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Why not go the other way and encourage changes in society that reduce the cost of living?

For example, here in California there is a severe housing shortage, and it is widely agreed that the difference between us cheaper places are the restrictions placed by our own laws. Supply is therefore artificially limited.

This is on my mind because I am unemployed and living off of my savings. I don't want to be told what to do all day, and I don't want handouts either. I just want to have the option of going my own way, and to get a square deal on the things I buy.

The only way we have for limiting population influx into "preferable" regions is cost.

At the moment we pretty much let people duke it out economically. If you're productive enough (yes, I'm aware of the flaws there) then you get to live in X area.

Without that I'm not sure how any sort ot UBI can work unless you want to have arbitrary barriers around regions. What's the path for a younger version of me to move from my hometown to London in this world in which my work is valueless?

I don't think cost is the main limit on population density in preferable regions. I would think zoning plays a larger role and likely drives cost. I also don't think we necessarily have a real limit on the number of preferable regions other than land area. Most of what makes a location desirable are the amenities that it has access to, we know how to build schools, hospitals, libraries, parks, and other public services. Rather than making people duke it out for access to such things, maybe we should consider making more of those things available to people?

You can build more, but there will still be competition for what's there. Look at Manhattan as an example.

I'm not sure it's even possible to overbuild in an area that's not economically depressed. If London had three times the indoor residential area, a very possible case would be that it's still expensive, but that people previously living in small flats end up with larger ones or terraced houses etc.

It's hard to imagine how the poor are ever going to be able to meaningfully compete with people who have (at a minimum) hundreds of thousands of pounds of capital. The bottom tier of worker will be bid to their limit at almost any size of dwelling I would think.

Yeah, we still have the "top-level" issue of allocating scarce resources, even after automation "de-scarce-ifies" many things.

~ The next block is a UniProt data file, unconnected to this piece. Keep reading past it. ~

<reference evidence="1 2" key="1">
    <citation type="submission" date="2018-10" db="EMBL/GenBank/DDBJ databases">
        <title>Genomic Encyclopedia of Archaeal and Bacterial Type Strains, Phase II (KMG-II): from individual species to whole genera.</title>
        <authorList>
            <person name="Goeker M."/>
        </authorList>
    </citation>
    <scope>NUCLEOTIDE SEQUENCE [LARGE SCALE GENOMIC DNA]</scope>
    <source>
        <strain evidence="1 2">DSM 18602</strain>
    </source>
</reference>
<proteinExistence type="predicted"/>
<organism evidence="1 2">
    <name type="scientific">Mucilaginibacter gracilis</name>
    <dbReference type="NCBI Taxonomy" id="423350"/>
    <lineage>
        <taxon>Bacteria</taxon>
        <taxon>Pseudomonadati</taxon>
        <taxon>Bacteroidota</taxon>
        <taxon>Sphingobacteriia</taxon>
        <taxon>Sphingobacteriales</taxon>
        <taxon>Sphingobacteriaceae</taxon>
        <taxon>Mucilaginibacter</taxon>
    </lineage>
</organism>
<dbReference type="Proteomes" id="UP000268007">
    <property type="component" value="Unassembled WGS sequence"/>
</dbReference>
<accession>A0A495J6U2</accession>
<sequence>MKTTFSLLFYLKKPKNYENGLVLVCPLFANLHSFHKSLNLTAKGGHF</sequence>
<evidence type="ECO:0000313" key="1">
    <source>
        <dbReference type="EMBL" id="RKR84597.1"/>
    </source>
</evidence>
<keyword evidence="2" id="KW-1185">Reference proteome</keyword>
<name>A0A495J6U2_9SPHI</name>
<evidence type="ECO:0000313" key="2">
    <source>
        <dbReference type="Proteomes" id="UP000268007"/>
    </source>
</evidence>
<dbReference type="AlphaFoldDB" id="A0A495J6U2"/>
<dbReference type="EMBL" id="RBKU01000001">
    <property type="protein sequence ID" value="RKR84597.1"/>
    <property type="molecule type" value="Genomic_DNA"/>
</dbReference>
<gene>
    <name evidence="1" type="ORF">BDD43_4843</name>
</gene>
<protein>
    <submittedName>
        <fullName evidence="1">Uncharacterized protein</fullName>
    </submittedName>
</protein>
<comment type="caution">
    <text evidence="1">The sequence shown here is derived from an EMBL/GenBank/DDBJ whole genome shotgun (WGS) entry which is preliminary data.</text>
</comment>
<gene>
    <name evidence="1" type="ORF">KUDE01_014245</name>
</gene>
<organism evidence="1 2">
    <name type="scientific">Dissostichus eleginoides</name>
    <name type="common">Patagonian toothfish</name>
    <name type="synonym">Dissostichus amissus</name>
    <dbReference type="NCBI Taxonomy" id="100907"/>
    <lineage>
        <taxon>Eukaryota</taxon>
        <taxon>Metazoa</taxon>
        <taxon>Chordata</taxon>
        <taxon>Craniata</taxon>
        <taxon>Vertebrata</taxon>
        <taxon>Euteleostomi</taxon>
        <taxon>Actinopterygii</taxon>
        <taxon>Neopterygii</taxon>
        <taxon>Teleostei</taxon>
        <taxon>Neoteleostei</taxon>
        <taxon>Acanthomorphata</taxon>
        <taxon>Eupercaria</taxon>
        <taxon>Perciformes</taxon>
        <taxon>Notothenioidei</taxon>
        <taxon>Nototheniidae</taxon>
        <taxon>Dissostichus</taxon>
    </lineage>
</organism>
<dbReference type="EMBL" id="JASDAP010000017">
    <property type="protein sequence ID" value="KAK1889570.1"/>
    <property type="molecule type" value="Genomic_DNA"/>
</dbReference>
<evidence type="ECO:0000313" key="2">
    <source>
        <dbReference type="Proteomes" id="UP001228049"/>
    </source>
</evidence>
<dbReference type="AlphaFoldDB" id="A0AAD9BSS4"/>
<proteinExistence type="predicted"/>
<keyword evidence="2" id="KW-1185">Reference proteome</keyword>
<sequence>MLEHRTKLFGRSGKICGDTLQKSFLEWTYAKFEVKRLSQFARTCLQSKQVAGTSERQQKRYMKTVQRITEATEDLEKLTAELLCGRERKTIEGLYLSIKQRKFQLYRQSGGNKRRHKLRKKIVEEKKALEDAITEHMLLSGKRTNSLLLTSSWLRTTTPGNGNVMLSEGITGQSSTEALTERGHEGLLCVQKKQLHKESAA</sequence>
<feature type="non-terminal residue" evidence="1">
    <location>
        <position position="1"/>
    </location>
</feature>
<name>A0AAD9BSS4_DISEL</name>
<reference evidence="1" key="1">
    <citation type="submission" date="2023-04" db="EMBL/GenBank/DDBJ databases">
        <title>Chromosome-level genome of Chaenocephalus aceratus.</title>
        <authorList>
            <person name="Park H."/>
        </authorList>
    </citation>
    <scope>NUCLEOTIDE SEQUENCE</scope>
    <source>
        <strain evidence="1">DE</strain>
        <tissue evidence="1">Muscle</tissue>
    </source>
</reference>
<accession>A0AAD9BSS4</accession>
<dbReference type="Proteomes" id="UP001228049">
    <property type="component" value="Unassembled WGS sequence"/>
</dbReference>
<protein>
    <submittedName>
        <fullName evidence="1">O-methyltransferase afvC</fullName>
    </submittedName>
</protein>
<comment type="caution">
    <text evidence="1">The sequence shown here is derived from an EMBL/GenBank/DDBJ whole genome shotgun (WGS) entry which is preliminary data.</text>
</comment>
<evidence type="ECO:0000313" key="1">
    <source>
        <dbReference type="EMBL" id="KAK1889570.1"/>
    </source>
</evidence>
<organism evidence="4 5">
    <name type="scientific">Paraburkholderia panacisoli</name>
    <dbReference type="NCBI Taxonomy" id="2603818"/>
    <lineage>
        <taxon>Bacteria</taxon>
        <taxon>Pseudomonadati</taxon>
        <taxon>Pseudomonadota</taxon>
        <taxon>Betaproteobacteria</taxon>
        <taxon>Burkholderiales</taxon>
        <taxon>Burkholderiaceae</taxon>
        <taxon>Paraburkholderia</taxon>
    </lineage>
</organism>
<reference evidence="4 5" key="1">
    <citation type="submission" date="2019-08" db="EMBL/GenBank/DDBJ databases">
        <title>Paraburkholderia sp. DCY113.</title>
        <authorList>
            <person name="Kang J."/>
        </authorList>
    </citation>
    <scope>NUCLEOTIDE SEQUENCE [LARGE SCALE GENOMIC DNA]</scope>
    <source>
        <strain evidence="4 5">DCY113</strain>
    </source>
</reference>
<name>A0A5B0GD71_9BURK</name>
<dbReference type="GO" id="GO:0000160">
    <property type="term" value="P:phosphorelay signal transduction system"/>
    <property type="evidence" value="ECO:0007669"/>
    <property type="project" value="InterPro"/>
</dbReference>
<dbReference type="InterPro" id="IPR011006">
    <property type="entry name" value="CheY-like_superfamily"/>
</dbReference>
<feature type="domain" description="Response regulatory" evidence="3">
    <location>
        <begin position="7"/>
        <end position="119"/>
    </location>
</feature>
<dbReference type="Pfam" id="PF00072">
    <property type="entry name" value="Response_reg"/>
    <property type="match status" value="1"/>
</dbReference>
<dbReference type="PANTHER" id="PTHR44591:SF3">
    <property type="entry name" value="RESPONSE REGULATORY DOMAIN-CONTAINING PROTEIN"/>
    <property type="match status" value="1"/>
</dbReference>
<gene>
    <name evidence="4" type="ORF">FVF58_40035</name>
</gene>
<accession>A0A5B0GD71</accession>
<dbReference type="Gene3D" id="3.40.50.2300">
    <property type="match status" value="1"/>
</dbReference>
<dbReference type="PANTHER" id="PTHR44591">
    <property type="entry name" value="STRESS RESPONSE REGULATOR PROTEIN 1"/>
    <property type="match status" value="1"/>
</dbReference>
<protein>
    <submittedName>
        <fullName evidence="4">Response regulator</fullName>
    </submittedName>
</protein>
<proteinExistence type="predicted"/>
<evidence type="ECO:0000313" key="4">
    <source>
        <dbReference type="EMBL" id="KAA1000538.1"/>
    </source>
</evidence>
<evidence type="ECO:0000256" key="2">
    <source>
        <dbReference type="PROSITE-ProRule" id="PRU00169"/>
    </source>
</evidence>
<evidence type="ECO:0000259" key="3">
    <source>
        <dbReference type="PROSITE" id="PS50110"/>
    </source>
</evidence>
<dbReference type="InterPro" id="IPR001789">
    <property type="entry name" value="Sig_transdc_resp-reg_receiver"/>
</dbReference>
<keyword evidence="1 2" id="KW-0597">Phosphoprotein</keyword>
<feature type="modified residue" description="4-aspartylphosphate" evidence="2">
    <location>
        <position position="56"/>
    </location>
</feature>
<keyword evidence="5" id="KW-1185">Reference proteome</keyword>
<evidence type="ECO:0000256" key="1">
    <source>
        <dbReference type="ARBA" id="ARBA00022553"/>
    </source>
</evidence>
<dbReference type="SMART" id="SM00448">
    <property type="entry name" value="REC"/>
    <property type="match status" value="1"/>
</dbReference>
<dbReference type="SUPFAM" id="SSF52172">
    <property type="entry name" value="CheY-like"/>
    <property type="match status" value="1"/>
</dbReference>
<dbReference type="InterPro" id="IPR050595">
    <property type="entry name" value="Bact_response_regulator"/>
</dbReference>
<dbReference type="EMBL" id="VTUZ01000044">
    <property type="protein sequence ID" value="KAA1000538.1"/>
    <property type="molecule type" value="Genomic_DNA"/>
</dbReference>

Right. I don't think that proponents of universal income really 'get' this. They seem to have the idea that people will just accept their lot, forever.

Personally I'd find that utterly soul destroying. Almost no-one is on top, and a good percentage of people are in tiny flats.

The fact that we have stuff like historical conquests and aristocracies kicking about is manageable precisely because some mobility still exists. Just hitting the 'freeze' button on it would be bloody awful.

Someone who is unemployed and has little savings in California might well just end up being shipped to a project or something.

> Right. I don't think that proponents of universal income really 'get' this.

:-) FWIW, I'm a proponent of UBI, and I get it. (But as I said in a sib comment, to me UBI is an alternative to mass unemployability due to rampant automation, it's not about ideology or utopian dreams.)

> They seem to have the idea that people will just accept their lot, forever. Personally I'd find that utterly soul destroying. Almost no-one is on top, and a good percentage of people are in tiny flats.

That's sounds to me like what we have now. I worked on the Google campus as a contractor, and two things (at least) seem relevant to this thread:

First, early on I realized that this was a model for what I called "secular utopia": the Quality of Life of a Googler is IMO the baseline for what a human should expect on Earth. (Given the physical conditions: the Sun and the differential between it and the rest of the sky; 4By-old self-improving self-replicating nanotechnology; and approx. 2.25 acres per human arable land surface; ...modulus psychosis (what most people call politics) and ignorance. We have knowledge to dispel ignorance and tools to cure psychosis. So really, it's just a matter of getting in the right place and putting one's back into it.)

Er, anyway, cheap and healthy food, ready transport, freedom from avoidable BS, etc.: it's a baseline. If we can get the seven or eight billion humans to a Googleplex level of QoL I would be sooooooo happy. All the other BS can be sorted out orthogonally to that simple, easy, cheap baseline (I'm factoring in Permaculture, et. al. Given land, even desert, it is not hard to bootstrap economically to this baseline.)

Second, a lot of people really are happy in lives that might seem to others to be trite or "utterly soul destroying". It's subjective. The Googleplex was the first place in my life I encountered true "jobbers": people who are totally content (as far as I can tell from external cues) to get up every day, grind out the 9-to-5, go home, and do the whole da,n thing all over again the next day.

One of my co-workers had a stroke. It was in the evening, so most of the cubicles were empty, but even so, nobody noticed and nobody said anything. It was ten days before I realized I hadn't seen him and asked our supervisor what had happened to him. But the most disturbing thing to me was, when he got better he came right back to work.

Different strokes for different folks, eh? (Morbid humor, lol.)

I didn't mean to rant at you. I've had a cold and been stuck inside.

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